A major controversy arose after then Attorney General, Charles Njonjo, introduced a peculiar measure requesting Parliament only to note the Report of the Select Committee instead of adopting it. As expected, government rallied its troops in Parliament to support this position. Kenyatta later sacked two members of the executive, Muliro and John Keen, for voting with the opposition.[citation needed]

Simeon NyachaeEdit

One of Nyamweya's best friends was the former minister and Chief Secretary, Simeon Nyachae. The two were close friends and when the latter was Provincial Commissioner in the Rift Valley and based in Nakuru, Nyamweya and family never missed an opportunity to make a stopover for a meal before proceeding on to Nairobi or Kisii. Somehow, by the time Nyachae was moving to Nyeri as PC Central Province, a rift had started to emerge between the two. However, while Nyachae was Chief Secretary, the two managed to hold a couple of meetings culminating in restoration their friendship.[citation needed]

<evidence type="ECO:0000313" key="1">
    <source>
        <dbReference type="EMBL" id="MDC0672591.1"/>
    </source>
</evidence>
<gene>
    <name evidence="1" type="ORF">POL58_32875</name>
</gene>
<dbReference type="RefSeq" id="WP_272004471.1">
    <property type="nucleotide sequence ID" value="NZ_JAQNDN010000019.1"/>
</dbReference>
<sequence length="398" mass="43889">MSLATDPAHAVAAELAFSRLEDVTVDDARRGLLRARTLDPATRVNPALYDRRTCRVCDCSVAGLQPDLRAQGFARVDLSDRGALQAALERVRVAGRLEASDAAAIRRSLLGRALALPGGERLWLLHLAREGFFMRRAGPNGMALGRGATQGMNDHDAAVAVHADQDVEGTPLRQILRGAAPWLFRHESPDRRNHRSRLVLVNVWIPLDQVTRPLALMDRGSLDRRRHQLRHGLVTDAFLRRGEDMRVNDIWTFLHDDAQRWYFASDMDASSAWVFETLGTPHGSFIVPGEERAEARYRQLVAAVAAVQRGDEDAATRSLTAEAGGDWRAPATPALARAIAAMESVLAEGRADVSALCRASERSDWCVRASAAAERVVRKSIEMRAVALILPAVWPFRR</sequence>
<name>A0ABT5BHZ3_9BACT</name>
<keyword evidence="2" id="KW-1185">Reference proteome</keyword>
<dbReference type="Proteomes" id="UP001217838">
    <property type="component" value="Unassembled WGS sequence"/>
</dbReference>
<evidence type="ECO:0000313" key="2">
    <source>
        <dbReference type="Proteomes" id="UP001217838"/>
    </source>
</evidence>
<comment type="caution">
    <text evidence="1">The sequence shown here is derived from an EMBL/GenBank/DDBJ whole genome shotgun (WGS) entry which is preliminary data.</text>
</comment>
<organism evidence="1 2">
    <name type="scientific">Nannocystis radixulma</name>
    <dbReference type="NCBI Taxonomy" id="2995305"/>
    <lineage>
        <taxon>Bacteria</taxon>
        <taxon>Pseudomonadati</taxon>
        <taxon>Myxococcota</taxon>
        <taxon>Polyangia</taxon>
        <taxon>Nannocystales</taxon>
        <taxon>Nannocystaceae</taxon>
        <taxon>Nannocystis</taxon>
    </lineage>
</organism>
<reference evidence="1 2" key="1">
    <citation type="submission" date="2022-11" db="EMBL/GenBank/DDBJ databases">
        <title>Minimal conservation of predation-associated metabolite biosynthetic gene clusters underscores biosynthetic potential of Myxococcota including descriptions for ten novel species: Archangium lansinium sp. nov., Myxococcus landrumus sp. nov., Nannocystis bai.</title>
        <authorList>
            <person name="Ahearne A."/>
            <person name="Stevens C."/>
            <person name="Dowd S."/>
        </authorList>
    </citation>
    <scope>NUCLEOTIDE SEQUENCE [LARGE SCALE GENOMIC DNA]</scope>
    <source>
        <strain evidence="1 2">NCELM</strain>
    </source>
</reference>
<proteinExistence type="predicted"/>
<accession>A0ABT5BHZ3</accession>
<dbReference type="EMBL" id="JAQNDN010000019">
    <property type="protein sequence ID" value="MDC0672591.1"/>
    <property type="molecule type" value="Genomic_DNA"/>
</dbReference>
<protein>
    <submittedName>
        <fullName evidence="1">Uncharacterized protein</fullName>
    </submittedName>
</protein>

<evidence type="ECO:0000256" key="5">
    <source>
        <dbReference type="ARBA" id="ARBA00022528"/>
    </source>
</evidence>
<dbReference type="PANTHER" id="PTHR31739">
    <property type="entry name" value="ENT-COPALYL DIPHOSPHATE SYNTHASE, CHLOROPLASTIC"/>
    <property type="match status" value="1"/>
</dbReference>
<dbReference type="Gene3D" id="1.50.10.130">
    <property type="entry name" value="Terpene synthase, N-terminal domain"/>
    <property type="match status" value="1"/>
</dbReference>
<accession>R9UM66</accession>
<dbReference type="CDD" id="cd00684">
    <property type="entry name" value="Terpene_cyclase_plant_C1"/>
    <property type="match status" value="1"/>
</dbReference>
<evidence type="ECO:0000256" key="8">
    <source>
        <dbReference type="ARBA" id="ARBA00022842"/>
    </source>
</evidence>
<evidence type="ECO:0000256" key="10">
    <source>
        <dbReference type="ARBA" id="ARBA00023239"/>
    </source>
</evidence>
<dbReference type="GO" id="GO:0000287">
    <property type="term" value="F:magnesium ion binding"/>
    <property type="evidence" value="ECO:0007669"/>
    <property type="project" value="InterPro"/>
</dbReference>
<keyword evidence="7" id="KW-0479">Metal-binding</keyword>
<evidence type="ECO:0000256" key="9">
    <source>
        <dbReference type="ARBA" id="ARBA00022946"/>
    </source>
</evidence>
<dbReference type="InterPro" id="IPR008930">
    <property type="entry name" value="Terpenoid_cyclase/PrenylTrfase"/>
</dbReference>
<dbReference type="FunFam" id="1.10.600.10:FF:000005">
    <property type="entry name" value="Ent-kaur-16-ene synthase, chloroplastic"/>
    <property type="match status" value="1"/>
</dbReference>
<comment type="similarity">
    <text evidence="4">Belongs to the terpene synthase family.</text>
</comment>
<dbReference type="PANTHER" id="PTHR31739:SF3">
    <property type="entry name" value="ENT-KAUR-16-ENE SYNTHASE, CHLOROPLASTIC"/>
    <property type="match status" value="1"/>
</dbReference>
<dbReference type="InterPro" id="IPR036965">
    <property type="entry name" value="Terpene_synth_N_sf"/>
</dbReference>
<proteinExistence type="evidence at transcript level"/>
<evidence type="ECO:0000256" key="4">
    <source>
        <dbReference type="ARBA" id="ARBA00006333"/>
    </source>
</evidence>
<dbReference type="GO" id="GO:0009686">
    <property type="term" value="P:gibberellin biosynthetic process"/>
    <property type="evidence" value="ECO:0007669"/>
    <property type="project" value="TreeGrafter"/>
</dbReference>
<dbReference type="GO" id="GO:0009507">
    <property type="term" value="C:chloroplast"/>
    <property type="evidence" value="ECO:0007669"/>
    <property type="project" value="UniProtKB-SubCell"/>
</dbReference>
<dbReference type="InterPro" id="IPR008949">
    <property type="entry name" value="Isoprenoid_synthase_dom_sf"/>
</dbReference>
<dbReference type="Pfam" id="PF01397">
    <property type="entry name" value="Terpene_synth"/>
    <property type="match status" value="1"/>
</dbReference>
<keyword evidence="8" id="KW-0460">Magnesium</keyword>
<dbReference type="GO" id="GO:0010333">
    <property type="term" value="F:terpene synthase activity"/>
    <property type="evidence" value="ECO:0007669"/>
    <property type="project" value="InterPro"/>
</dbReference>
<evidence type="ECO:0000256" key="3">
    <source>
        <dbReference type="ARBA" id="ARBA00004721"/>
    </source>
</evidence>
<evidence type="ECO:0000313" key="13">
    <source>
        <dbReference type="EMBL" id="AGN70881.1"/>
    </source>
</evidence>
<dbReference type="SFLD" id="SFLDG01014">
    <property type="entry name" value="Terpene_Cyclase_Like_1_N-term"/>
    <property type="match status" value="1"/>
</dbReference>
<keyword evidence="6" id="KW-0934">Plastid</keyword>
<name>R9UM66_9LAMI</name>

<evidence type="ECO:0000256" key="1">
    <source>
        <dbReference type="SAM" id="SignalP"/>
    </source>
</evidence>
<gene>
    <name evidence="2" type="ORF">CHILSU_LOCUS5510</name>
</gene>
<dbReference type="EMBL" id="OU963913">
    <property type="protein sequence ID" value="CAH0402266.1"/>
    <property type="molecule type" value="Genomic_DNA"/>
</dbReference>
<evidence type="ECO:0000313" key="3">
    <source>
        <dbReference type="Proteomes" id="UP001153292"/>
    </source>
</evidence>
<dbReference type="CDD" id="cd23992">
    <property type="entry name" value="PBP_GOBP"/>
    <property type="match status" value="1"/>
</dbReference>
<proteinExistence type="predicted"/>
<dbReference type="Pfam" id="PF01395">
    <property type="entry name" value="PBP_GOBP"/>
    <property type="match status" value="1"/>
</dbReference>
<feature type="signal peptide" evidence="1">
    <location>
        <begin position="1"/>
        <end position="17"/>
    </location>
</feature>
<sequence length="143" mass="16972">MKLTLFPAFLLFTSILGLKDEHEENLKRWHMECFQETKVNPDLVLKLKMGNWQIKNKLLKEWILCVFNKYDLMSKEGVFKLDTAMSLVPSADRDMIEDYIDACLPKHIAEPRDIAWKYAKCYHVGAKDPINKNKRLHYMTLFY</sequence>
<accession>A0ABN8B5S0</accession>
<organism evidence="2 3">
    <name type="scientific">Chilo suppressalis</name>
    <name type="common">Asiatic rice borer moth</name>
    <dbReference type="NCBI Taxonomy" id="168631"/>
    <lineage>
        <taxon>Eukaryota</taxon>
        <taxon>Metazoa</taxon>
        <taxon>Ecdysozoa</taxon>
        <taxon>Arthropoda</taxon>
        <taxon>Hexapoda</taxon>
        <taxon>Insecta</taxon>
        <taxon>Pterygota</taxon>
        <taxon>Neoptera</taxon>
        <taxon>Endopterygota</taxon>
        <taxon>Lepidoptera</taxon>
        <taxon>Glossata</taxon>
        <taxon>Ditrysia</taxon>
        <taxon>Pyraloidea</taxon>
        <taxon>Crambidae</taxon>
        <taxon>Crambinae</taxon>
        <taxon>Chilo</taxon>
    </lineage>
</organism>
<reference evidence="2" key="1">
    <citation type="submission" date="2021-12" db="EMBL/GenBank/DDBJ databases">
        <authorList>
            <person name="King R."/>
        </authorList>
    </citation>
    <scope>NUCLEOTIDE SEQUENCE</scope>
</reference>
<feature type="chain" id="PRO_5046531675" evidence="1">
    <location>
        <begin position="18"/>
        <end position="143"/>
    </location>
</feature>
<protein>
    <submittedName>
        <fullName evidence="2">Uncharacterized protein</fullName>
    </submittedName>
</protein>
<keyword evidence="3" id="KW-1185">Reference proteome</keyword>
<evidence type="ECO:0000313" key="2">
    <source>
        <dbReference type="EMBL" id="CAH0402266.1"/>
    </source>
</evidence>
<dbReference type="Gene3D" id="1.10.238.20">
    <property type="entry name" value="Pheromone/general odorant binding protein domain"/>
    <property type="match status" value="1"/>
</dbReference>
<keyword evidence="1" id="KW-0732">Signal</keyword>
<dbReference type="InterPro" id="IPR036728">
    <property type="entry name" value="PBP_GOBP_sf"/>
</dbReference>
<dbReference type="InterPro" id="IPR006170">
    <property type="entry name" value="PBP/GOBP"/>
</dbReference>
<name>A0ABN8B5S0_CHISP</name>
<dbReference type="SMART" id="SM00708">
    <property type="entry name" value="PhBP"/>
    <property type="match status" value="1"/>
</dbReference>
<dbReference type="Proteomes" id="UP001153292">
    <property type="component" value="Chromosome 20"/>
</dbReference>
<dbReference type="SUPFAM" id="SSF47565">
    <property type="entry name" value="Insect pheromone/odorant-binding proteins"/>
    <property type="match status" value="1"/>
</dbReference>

President BandaEdit

Another great friend of Nyamweya was the then President of Malawi, Dr. Kamuzu Banda, who spent a night in Nyamweya's Kisii residence when he paid a state visit to Kenya. This is a testimony to the kind of deep-rooted trust and confidence that Nyamweya was able to exert on his friends and home government. It was without question unusual for a visiting Head of State to consider spending a night in a friend's house in a foreign country in which he is a state guest.